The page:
One of the most important steps that one can take in order to continue on the path of developing their own voice aside from going out and listening to live jazz, is to actually go out and develop your own opportunities for performance. Here we attempt to outline few basic steps that one can take in order to develop new environments to play, learn, and share your music. This, of course, is not a comprehensive list, but rather a blueprint.
Please note that although somewhat similar to the process of booking a show at an established jazz venue with its own booking procedures, this primer is mainly intended for those who are trying to build something from scratch. If you are attempting to book a gig at a place that already hosts a roster of rotating bands, consult their booking manager for details and begin and step #2, respectively.
#1 - Create Your Own Opportunities
It's always good to get called and be in demand or get booked as a band at a place that has a roster of rotating bands (see above). However, long before that happens one needs to accumulate enough experience, learn enough tunes, arrangements, intros, endings, etc to be able to deliver at the expected level. Why not make the most of your time while you grow and develop your own avenues for performance instead of waiting for "the call"? This idea goes deep as the cornerstone that can guide you throughout this process. Be patient, think of it as running a marathon, not a sprint.
#2 - Play with people who are better than you
If you are able to do so (have contacts and enough budget), find players in the community who have the experience and the network that you don't. Hire them. You will learn on the bandstand from the best in the business about how to manage the band, repertoire, work on tunes, etc. How do you find great players? Go out and listen to some live jazz!
#3 - Develop Your Audience
It's great to play standards. But, having your own take is also important. How are you presenting yourself and who is your target audience? Are you playing selections from the Great American Songbook? Are you doing Latin Jazz? Are you playing reharmonized pop tunes or World Music pieces? However you decide to present your material -- do so clearly so that your target audience can respond: a business by hiring you, and your fans by coming back to your shows.
#4 -- Demo
Today, with so many technological advances recording a short 10-15 minute video and uploading it to Facebook, Instagram, or YouTube should be a no-brainer. If you can't do it yourself, ask someone who can do it for you. Present a sizzle reel that can portray to the prospective venue how you look, how you play, and most importantly what can they get out of hosting you in their business. If the venue can't recoup their expenses chances are they won't ask you back.
#5 -- Ok, but how do I find where to play?
You can go out to any local park now and have your first gig (pending city permits)!
But, everyone has expenses and musicians need to get paid. The best way to approach this is to develop a relationship with the local business community which helps them and you.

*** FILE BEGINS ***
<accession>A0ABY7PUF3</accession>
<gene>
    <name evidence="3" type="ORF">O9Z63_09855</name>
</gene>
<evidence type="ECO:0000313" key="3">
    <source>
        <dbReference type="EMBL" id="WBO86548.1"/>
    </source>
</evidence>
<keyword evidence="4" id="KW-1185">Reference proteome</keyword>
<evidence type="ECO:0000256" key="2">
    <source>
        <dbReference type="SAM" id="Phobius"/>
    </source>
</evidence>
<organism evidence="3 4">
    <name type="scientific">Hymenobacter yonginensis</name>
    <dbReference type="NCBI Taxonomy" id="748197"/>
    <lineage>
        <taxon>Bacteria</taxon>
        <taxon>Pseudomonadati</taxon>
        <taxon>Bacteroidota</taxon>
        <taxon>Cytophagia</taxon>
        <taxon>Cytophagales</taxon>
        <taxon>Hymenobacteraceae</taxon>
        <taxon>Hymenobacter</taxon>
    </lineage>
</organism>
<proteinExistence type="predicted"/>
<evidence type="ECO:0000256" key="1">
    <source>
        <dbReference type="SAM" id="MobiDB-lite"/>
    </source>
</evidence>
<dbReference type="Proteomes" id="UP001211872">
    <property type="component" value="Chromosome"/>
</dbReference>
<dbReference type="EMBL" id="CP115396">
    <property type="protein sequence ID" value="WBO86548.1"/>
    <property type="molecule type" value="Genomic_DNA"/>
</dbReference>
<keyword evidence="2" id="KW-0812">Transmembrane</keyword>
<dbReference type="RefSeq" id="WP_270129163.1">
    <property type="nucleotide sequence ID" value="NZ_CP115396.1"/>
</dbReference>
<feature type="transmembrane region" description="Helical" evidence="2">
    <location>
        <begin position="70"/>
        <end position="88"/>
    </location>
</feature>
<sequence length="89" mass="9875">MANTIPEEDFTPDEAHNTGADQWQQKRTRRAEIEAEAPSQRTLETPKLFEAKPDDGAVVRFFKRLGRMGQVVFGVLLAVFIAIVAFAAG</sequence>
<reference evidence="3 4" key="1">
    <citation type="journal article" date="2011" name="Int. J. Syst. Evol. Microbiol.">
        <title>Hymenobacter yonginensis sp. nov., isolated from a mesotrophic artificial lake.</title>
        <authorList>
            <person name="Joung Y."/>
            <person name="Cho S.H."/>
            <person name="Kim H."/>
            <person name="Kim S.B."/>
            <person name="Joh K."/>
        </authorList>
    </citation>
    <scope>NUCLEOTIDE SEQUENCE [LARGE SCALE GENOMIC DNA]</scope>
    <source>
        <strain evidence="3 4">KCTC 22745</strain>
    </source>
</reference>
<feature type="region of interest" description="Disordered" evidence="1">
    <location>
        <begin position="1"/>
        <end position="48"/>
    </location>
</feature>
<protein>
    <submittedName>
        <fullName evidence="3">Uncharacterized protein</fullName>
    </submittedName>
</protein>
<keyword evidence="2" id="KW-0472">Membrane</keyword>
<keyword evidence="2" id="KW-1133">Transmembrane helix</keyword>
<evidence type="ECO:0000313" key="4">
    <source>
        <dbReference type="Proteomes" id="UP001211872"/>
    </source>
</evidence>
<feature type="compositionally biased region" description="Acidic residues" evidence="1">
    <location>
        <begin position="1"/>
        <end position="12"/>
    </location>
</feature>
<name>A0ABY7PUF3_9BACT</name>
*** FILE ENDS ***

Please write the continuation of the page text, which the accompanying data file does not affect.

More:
Start with your own contact book. Do you know anyone who has anything to do with entertainment industry, owns a restaurant, coffee shop, bookstore, etc? Is your old buddy from high school running a coffee shop two hours away? CALL HIM/HER!!!
Do you know any event planners within your community, municipality, etc?
Go on Yelp!, Google, or any other search and/or directory that has the listing of local coffee shops, restaurants and pay a visit to them. Would you have wanted to play there? Have you been there and wanted to hear some live jazz?
Once you locate the business, talk to the manager or, preferably, the owner and develop conversation. Look presentable, be courteous, have a business card with the QR code for that demo you did earlier. Present your idea and make them see your vision. Repeat.
#6 - The Book
Do you have a list of tunes that you can call that can fill a typical 3 hour gig slot? Start working on the tunes. Do you have the same book in Bb for trumpet, tenor and Eb for alto sax? The best books are the ones where each tune is called by a number, rather than name -- this avoids the necessity to add tunes in alphabetical order, but rather keep appending tunes.
#7 - The Band
Managing and working with the band and building lasting relationships with your band mates is an art onto itself and demands its own chapter in a book. However, suffice it to say that rehearsing the material, booking and communication with musicians, being professional and courteous goes a long way in helping you building lasting relationships with businesses and your audience.
There's a lot more that goes into booking and managing a band, but at the very least have a list of tunes that you want to play and make sure that everyone else is on the same page as far as versions, keys, arrangements, etc.
#8 - The Checklist
Last, but not the least, here's a short checklist that can help you get started:
Does your project have a name?
Do you have a Facebook or Instagram account?
Do you have project-specific email i.e. firstname.lastname@example.org and not email@example.com?
Do you have a demo with good lighting/sound that shows the highlights from your repertoire and showcases your band in a professional light which will want the business to hire you?
Do you have a list of contacts/venues/businesses/restaurants/owners to contact?
Follow up by email, call, in-person visit. Be courteous. Businesses are usually very busy and emails go unnoticed, ignored, or simply go to spam. It is your responsibility to follow up.
And, finally, always remember why you are doing this. Don't forget to enjoy yourself, make new friendships, and CELEBRATE this great music! Believe you me, the audience can hear and feel if the band is having a good time and this energy is contagious! Good luck.